The suppression of Blair's criminality and that of his administrations is described in Gareth Peirce's Dispatches from the Dark Side: on torture and the death of justice, published in paperback this month by Verso. Peirce is Britain's most distinguished human rights lawyer; her pursuit of infamous miscarriages of justice and justice for the victims of state crimes, such as torture and rendition, is unsurpassed. What is unusual about this accounting of what she calls the "moral and legal pandemonium" in the wake of 9/11 is that, in drawing on the memoirs of Blair and Alistair Campbell, Cabinet minutes and MI6 files, she applies the rule of law to them.
Advocates such as Peirce, Phil Shiner and Clive Stafford-Smith have ensured the indictment of dominant powers is no longer a taboo. Israel, America's hit-man, is now widely recognized as the world's most lawless state. The likes of Donald Rumsfeld now avoid countries where the law reaches beyond borders, as does George W. Bush and Blair.
Deploying sinecures of "peace-making" and "development" that allow him to replenish the fortune accumulated since leaving Downing Street, Blair's jackdaw travels are concentrated on the Gulf sheikhdoms, the US, Israel and safe havens like the small African nation of Rwanda. Since 2007, Blair has made seven visits to Rwanda, where he has access to a private jet supplied by President Paul Kagame. Kagame's regime, whose opponents have been silenced brutally on trumped-up charges, is "innovative" and a "leader" in Africa, says Blair.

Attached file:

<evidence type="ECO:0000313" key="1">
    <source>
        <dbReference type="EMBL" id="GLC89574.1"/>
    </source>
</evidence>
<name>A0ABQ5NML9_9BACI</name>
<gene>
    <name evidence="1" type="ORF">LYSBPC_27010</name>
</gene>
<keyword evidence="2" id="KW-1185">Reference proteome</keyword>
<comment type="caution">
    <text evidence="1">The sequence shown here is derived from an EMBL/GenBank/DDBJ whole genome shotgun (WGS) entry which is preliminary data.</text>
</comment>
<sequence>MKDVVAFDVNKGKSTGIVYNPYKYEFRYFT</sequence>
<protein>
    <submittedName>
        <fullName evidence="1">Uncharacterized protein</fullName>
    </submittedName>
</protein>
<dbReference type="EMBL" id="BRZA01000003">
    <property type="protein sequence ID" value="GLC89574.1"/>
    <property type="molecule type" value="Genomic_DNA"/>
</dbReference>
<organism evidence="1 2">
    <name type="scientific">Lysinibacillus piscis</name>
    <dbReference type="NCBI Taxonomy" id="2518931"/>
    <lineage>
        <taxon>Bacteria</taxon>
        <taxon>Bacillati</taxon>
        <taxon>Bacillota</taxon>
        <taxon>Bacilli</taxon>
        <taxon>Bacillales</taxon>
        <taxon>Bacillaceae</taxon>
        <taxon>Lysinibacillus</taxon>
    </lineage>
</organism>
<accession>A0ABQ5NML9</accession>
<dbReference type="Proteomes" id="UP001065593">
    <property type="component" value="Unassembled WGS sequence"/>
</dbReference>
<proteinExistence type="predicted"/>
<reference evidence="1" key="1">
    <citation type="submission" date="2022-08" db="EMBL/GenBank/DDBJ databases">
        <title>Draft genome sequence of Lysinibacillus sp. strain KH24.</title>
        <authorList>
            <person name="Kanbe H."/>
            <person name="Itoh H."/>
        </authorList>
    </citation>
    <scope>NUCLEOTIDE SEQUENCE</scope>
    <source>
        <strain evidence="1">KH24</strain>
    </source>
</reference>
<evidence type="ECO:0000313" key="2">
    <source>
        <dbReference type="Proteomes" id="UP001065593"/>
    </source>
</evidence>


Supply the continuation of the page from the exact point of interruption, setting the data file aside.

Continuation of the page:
The very concept of war was wrenched from its dictionary meaning and became "our values versus theirs." The actual perpetrators of the 9/11 attacks, mostly Saudis trained to fly in America, were all but forgotten. Instead, the "splashes of color" were made blood-red -- first in Afghanistan, land of the poorest of the poor. No Afghans were members of al-Qaeda; on the contrary, there was mutual resentment. No matter. Once the bombing began on 7 October 2001, tens of thousands of Afghans were punished with starvation as the World Food Program withdrew aid on the cusp of winter. In one stricken village, Bibi Mahru, I witnessed the aftermath of a single Mk82 "precision" bomb's obliteration of two families, including eight children. "TB," wrote Alistair Campbell, "said they had to know that we would hurt them if they don't yield up OBL."
The cartoon figure of Campbell was already at work on concocting another threat in Iraq. This "yielded up," according to the MIT Center for International Studies, between 800,000 and 1.3 million deaths: figures that exceed the Fordham University estimate of deaths in the genocide in Rwanda.
Immersed in its misadventure and lies, listening only to their leader's crooned "sincerity," the Labor government consulted no one who spoke the truth. Peirce cites one of the most reliable sources, Conflicts Forum, run by the former British intelligence officer Alastair Crooke, who argued that to "isolate and demonize [Islamic] groups that have support on the ground, the perception is reinforced that the west only understands the language of military strength." In willfully denying this truth, Blair, Campbell and their echoes planted the roots of the 7/7 attacks in London.
Today, another Afghanistan and Iraq beckons in Syria and Iran, perhaps even a world war. Once again, voices such as Crooke's attempt to explain to a media salivating for "intervention" in Syria that the civil war in that country requires skilled, patient negotiation, not the provocations of the British SAS and the familiar, bought-and-paid-for exiles who ride in Anglo-America's Trojan Horse.